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  • noun

Synonyms for exoneration

Synonyms for exoneration

a freeing or clearing from accusation or guilt

Synonyms for exoneration

the condition of being relieved from blame or obligation

Related Words

the act of vindicating or defending against criticism or censure etc.

References in periodicals archive ?
71) While this is a broader definition of wrongful conviction than actual innocence, as established for example through DNA exonerations, it nonetheless does not include all cases in which there is extensive evidence of innocence.
In Garrett's study of 250 DNA exonerations, sixteen, or 6%, pled guilty.
164) Even though hindsight may show that success on the [section] 1983 claim was the precursor to a later DNA exoneration, this possibility is not enough to preclude the claim under Heck as it currently stands.
The most significant consequence of the spate of DNA exonerations has been a much-needed reassessment of what we thought we knew about how justice is administered in America.
On the other hand, DNA exonerations have been the "hook" to attract press attention to wrongful convictions and the various frailties in the criminal justice system that unfortunately, and most often unwittingly, convict the innocent.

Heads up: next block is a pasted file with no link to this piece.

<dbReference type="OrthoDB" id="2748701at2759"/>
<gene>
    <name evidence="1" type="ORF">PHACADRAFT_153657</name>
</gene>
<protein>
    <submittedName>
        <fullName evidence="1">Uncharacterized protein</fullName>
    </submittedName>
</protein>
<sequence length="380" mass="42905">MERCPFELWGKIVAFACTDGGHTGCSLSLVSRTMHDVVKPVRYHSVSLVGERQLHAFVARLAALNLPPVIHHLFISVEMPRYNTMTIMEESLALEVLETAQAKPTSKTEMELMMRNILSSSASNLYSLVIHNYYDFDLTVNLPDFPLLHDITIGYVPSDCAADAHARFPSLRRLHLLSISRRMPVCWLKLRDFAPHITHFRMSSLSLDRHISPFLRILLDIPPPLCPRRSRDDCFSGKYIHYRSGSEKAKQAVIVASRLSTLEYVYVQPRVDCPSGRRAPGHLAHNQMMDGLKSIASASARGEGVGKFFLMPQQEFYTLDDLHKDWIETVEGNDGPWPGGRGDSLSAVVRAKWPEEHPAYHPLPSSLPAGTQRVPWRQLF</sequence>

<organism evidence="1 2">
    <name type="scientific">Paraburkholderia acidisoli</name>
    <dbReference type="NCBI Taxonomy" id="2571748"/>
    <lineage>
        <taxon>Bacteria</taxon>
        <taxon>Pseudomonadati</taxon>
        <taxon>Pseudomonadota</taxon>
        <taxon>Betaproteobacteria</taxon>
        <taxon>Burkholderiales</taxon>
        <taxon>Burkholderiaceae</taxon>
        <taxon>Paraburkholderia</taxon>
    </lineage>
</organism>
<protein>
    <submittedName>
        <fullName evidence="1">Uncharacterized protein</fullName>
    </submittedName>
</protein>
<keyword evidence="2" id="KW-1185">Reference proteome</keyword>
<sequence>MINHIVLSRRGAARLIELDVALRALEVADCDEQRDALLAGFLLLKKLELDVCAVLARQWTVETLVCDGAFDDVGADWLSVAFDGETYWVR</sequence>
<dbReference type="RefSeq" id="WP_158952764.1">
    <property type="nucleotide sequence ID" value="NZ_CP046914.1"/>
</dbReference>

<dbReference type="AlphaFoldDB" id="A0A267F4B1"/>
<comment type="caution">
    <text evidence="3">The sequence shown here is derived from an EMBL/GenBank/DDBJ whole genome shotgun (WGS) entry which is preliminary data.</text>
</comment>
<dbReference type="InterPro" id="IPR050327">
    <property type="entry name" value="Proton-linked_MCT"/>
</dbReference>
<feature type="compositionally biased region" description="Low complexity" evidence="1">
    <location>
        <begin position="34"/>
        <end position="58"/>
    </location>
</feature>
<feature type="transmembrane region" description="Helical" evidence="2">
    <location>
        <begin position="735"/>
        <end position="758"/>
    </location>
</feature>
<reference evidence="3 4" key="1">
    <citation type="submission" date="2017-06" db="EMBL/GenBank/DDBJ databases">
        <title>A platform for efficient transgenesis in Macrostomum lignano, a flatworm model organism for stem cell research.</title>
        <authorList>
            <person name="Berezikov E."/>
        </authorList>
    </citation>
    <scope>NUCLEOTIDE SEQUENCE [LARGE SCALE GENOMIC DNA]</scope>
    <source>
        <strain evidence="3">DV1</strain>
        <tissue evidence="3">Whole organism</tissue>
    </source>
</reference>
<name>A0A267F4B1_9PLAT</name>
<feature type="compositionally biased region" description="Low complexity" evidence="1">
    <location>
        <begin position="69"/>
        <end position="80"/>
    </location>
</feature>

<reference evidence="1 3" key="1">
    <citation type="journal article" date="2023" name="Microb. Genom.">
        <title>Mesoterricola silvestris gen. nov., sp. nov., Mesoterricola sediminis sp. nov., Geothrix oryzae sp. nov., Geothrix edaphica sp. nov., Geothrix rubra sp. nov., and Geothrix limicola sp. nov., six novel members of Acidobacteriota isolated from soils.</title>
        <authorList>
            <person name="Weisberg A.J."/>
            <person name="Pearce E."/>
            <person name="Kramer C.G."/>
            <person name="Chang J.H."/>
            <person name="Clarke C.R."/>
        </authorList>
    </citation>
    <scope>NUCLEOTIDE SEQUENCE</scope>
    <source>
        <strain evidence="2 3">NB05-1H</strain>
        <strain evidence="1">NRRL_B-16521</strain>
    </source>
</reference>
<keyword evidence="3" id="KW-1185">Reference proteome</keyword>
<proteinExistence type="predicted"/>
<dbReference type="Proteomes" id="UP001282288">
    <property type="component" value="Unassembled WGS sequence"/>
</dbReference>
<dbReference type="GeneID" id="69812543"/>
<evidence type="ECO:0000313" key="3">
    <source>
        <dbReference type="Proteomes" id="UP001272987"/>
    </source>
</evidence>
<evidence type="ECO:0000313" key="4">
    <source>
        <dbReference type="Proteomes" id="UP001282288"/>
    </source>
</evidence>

The offenses are generally less serious, and the sentences less severe, than those involved in the DNA exoneration cases.
In 297 DNA exonerations across the nation, the Innocence Project reported, mistaken identifications contributed to 75 percent of the wrongful convictions.
In one DNA exoneration of a death row defendant, the original prosecutor asserted that "[i]t doesn't really change my opinion that much that [the defendant is] guilty," and another prosecutor, when dismissing charges against an innocent man who had spent more than eleven years in prison, insisted that "[t]he action I have taken today is neither a vindication nor an acquittal of the defendant.
Tillman's Case: More Lessons from Another DNA Exoneration, 77 U.
Confessions That Corrupt: Evidence From the DNA Exoneration Case Files, 23 Psy.
118) Thus, besides the DNA exoneration cases that involve false confessions, it is impossible to know how many more false confessions may have led to wrongful convictions.
Among them were Jennifer Greenberg and Seth Miller of the Innocence Project of Florida, buoyed by yet another flesh-and-blood reminder of the merit of their nonprofit legal clinic's work: the ninth DNA exoneration in the state and the 210th nationwide.
DNA evidence most likely believed the veracity of the DNA exoneration.
By an accident of history (this version goes), when the Green Book's DNA exoneration catalogue was released, there was a body of psychological science on eyewitness performance ready to be taken down from its shelf and immediately employed.
In the wake of the widely reported DNA exoneration of Steven Avery in Wisconsin in 2003, that state enacted legislation to require electronic recording of custodial interrogations, to require implementation of law enforcement agency procedures for handling eyewitness identifications, and to require new procedures for retaining biological evidence.